A troubled soul – Blair makes his move!

Posted on: 18 August 2010 by Mark O'haire

There’s not one human being – alive or dead – that hasn’t done something they truly regret or are ashamed of. Tony Blair seems to be an exception.

Tony BlairYesterday evening his office announced that he was going to donate all of the advance and future royalties from his, soon to be published memoirs, to charity. The figure will be well in excess of £5 million – the advance alone was £4.7 million.

The response to this gesture was one of appreciation from the Royal British Legion who will receive the money to help pay for a rehabilitation centre for injured servicemen. The rest of the world seems to have condemned it as a shallow gesture to get publicity; pay off his conscience for starting the war in the first place; blood money and variations thereof!

Now I’m no supporter of Blair and his war – I was opposed to it from the outset and see it as one of the worst mistakes Britain made and one that history will condemn us for. Had he not made this crucial mistake the world would be a better and safer place and a lot of young soldiers would still be alive today!  Add to this the tens of thousands of Iraqis that have died and the cost of executing this war, it truly was one of the dumbest mistakes ever made. The so called ‘risk to our security’ only materialised after we joined the US in starting the war!

I can’t stress enough how much I blame Blair for being suckered into joining Bush on his ‘Holy War’ but in the case of the gift to the British Legion I don’t think he did it to gain public credit. Blair is a clever man and there is no way that he and his advisors had not fully assessed the media and public response to this gesture. They knew what was going to be said and construed from this donation – yet he still did it.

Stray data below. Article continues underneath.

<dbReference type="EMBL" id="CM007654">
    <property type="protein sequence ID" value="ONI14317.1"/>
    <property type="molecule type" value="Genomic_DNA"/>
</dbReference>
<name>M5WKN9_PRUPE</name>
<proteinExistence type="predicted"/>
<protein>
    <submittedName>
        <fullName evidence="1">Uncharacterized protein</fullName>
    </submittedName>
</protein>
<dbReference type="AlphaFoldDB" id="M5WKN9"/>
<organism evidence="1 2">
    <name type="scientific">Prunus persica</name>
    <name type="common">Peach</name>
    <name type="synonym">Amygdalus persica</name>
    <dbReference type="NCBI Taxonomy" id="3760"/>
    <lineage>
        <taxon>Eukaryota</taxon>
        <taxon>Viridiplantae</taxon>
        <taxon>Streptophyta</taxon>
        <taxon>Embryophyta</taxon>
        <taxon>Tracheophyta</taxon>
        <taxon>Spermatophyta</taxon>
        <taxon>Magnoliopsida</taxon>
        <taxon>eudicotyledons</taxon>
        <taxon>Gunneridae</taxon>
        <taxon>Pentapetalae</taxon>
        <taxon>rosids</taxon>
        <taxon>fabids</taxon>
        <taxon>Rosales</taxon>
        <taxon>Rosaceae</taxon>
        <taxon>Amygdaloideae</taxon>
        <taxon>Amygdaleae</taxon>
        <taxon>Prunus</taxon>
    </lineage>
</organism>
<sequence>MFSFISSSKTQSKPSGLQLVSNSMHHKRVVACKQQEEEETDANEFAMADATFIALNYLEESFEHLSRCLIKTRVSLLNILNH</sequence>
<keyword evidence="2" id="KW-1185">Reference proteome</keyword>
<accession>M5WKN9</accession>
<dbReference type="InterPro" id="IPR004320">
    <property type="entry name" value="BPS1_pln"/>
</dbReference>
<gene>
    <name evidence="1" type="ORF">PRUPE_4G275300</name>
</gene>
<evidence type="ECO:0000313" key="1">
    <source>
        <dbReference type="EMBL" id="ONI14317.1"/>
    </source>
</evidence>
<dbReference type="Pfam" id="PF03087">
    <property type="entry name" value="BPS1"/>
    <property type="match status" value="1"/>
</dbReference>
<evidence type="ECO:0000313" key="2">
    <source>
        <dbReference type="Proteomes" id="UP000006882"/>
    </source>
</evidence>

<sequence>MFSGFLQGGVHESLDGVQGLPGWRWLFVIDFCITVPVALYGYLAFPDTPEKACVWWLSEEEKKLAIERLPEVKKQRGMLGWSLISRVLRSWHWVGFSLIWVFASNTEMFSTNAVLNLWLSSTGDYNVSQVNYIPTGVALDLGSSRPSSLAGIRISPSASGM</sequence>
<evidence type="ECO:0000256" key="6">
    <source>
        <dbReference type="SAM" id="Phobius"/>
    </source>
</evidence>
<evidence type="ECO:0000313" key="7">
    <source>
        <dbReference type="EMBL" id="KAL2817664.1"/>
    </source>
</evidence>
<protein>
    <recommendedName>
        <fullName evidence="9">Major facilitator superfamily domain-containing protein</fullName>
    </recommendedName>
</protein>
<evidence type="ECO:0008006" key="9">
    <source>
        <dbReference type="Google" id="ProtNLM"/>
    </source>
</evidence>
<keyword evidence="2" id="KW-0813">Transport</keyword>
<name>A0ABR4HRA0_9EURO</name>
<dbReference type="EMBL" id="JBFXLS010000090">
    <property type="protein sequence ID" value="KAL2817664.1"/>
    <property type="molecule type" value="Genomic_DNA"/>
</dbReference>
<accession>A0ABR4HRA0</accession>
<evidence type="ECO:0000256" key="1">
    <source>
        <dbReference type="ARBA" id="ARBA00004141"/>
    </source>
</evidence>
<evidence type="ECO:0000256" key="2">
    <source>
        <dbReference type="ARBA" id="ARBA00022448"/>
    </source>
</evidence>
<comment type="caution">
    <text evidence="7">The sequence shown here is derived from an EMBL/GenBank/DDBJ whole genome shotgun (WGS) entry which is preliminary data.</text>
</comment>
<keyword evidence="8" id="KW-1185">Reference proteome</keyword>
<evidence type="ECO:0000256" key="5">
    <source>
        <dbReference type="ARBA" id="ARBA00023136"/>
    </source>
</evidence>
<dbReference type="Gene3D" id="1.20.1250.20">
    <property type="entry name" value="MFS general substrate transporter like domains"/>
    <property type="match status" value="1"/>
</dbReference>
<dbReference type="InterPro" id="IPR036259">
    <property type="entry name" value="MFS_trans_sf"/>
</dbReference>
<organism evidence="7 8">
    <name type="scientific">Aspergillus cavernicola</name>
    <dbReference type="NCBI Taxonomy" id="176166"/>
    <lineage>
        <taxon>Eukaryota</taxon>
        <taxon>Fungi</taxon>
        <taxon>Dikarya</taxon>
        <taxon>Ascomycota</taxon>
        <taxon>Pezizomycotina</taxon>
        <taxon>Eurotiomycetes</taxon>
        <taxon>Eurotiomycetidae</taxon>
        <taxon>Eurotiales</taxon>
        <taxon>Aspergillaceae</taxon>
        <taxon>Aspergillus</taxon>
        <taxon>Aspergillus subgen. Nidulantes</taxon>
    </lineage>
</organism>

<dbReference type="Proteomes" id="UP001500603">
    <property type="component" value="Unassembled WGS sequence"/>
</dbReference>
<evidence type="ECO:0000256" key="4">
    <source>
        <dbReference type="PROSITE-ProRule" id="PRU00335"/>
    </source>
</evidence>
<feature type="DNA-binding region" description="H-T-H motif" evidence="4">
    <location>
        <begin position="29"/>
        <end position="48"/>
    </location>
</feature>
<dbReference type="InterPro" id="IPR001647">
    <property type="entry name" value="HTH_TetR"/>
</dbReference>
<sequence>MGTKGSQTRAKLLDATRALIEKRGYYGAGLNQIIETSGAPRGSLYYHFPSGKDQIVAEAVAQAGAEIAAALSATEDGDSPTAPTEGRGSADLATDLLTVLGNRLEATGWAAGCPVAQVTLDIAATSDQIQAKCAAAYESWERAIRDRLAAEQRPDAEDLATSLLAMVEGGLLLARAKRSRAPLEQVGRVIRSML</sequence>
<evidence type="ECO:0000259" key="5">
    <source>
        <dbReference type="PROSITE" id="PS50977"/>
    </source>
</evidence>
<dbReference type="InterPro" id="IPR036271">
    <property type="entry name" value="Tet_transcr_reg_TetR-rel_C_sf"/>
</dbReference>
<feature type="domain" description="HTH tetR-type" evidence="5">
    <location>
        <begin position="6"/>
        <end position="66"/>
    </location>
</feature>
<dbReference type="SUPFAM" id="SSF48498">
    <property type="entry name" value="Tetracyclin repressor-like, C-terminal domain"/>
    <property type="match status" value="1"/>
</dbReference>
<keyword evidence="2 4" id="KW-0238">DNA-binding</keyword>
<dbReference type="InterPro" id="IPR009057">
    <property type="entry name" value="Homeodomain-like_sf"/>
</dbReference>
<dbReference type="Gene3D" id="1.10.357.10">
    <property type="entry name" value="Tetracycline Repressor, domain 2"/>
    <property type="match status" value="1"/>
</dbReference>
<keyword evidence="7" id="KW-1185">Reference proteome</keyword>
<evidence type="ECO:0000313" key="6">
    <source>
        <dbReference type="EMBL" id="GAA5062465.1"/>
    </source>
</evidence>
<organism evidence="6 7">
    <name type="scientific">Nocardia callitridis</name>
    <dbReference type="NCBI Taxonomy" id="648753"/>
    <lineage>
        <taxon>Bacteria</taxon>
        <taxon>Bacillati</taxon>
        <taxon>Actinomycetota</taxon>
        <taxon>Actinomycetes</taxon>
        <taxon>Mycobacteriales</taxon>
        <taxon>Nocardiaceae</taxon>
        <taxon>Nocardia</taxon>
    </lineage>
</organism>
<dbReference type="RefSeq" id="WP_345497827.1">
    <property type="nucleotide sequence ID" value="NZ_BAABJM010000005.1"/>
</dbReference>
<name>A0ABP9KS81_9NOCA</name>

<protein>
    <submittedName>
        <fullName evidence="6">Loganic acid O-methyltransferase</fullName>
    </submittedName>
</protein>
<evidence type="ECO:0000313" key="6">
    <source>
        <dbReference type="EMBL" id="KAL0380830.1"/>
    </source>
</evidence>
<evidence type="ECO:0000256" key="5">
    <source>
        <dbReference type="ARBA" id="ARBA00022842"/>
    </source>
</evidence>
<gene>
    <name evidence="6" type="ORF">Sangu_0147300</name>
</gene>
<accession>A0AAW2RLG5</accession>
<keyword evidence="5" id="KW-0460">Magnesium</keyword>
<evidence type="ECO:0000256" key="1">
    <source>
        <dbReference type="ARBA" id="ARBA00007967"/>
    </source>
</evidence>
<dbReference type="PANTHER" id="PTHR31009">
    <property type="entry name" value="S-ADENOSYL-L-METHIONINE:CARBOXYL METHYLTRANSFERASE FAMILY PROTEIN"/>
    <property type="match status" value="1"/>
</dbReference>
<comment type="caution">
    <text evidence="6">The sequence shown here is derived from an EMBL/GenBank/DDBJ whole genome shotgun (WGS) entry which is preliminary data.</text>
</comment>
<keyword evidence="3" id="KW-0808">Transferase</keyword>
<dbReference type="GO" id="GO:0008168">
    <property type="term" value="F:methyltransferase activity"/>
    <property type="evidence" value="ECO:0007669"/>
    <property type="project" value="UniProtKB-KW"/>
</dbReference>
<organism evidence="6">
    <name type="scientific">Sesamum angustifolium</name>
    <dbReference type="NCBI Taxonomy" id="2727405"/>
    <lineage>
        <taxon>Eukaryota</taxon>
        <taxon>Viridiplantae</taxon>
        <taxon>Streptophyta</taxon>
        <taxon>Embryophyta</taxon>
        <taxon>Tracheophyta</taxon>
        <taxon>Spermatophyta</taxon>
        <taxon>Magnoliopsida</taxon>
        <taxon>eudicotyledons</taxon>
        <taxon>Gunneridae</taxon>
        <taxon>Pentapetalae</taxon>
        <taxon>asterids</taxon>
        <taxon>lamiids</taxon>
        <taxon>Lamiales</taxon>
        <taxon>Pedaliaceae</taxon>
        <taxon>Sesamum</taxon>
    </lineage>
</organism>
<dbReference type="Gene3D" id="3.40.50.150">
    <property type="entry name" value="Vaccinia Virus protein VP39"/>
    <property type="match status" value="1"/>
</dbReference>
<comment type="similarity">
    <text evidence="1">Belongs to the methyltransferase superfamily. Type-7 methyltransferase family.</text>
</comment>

My view is that Blair’s a very troubled man who is still bearing the pain and anguish as a consequence of the action he took as Prime Minister. I think every day that he reads of another soldier’s death or bombing atrocity he dies a little inside. There won’t be a day that goes by without questioning himself over the decisions that led him to this place.

Being a leader is a tough and lonely job and when you make mistakes it’s even lonelier! I can’t forgive the decisions but I can forgive the man who made them – we’ve all been in the place where we’ve done things we regret and would love to change. Sadly as Prime Minister they are all out in the public domain and being jotted down in the pages of history books.

The money given will never clear the slate and I doubt if it will alleviate the anguish Blair suffers. If he really wants freedom from all this he only has to utter -  ‘Sorry – I made a mistake!’.

Thinking about it, maybe writing the cheque is easier!

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